Updated: Oct 22, 2020


I’ve seen over 60 years jazz and blues take over the world, its unbelievable. Ronnie Scott’s means freedom and coming together.'

"Ronnie Scott was among the earliest British musicians to have been influenced by Charlie Parker and became one of the finest saxophone players in Europe. His chief motivation in starting a jazz club was to create a space where he and his contemporaries were free to play modern, forward-thinking music."

I watched this film three times. Why? Because there was so much richness, nostalgia and insight that kept unravelling each time I viewed the film. Ronnie Scott was a complex man, one might even say an enigma but also brilliant at the same time. A man who lived in an obsessive world with music and where his passion and desire for jazz Music and jazz Musicians and the honouring of them fed his soul and his vision for Ronnie Scott the world famous jazz Club.

The harnessing of his talent and vision along with his fierce business partner and long-time friend Pete King created something that has gone down in the history books of time. Both men were musicians. Pete was a British jazz tenor saxophonist and was the manager of London's Ronnie Scott's jazz club for almost fifty years. Ronnie Scott OBE was an English jazz tenor saxophonist and jazz club owner who co-founded Ronnie Scott's Jazz Club, one of the UK's most popular jazz clubs, in 1959.

The film was a gentle and surreal reminder of those great days when entertainment was at its peak, and jazz was gaining a name for itself. This greatly influenced not only audiences, but everyone who were part of that great playground on the jazz Scene. It was new, exciting and a place to be free to create a different feel and look about jazz. Where great music, and legendary artists where bought together on an International stage putting Ronnie Scott in a league of its own.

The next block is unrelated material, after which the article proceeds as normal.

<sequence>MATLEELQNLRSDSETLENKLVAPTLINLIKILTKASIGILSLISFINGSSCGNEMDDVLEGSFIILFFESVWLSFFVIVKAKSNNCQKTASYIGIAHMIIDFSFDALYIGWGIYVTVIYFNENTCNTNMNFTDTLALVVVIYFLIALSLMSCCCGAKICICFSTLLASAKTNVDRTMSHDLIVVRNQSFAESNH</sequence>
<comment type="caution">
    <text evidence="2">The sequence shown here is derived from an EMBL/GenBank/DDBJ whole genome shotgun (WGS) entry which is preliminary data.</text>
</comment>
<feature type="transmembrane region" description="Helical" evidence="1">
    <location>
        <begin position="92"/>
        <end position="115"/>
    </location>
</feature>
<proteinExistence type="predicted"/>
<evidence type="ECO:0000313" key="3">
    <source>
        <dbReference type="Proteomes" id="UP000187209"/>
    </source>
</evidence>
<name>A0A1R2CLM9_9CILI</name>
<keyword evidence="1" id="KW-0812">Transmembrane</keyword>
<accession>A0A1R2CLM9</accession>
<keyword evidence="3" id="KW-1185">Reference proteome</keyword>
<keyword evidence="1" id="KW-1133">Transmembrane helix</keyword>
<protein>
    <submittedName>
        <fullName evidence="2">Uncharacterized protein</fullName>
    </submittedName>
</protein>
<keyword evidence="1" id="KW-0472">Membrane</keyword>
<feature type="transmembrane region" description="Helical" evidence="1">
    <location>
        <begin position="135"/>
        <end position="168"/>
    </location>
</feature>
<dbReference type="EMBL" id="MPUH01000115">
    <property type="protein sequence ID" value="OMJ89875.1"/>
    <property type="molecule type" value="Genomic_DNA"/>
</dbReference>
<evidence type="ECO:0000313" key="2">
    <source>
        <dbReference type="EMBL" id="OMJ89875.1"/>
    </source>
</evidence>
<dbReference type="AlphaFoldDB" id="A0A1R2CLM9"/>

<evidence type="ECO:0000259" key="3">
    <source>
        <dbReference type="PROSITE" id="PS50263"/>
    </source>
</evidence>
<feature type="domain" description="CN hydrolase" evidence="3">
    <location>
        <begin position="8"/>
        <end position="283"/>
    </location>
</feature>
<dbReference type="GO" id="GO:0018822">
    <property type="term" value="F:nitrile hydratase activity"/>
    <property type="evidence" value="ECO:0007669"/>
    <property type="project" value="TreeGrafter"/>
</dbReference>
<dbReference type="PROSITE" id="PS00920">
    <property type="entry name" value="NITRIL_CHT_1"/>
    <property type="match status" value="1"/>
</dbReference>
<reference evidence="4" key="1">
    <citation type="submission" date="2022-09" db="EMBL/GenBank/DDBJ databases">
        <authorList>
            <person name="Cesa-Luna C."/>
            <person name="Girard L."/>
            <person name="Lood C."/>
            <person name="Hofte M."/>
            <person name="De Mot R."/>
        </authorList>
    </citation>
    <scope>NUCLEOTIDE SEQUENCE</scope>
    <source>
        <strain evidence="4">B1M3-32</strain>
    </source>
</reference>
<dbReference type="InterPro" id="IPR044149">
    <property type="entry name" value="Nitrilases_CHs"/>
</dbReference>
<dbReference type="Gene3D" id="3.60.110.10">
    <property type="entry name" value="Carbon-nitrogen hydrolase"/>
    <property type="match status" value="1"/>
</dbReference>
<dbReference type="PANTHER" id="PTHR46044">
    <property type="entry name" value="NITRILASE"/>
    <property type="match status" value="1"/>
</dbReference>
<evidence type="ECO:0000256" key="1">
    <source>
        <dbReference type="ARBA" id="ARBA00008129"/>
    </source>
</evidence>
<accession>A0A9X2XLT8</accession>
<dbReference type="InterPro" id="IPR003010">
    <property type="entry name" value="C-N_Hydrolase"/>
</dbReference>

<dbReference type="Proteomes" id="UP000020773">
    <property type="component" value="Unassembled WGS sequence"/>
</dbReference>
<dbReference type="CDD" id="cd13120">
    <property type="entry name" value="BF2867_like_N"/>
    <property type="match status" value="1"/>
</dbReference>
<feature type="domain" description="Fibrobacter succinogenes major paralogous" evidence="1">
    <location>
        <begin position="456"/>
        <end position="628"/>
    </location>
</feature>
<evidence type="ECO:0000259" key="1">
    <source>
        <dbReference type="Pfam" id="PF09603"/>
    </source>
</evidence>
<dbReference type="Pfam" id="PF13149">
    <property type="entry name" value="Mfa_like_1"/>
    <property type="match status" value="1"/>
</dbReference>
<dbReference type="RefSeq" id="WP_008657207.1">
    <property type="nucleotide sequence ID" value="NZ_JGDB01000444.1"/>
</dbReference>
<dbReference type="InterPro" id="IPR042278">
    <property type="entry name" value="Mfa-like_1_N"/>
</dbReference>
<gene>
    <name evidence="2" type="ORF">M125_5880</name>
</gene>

Ronnie Scott, the Club became the rhythm of life for many, however, this could not have happened unless Ronnie himself had been that eternal optimistic, with his drive and passion for music with Pete holding the business reigns. Each artist who frequented Ronnie's bought their own unique talent and gift enthralling audiences, giving them experiences that would last them for a life time.

From humble beginnings, music was the driving force for Ronnie. Born in 1927 in the East End, his parents divorced when he was young. Ronnie didn't really know his father other than that he played the saxophone, but he knew that he wanted to follow in his father's footsteps and before he was 20 years old, he was playing in Ted Heath’s dance band.

Ronnie frequented various clubs along the way, sating his passion to play the saxophone, however he wanted more. By the 1950's he wanted to explore the less commercial side of Jazz. He was inspired by the sound of Bebop and set up his first Jazz Club in Gerrard Street , in London's Soho district on 30th October 1959 in the basement. The club was put together rather speedily and cheaply but the dream had been birthed. Many people were surprised and not happy that a Jazz musician wanted to run his own club because you either owned a club or you were a musician not both.

Sarah Vaugh Quincy Jones Buddy Rich Ella Fitzgerald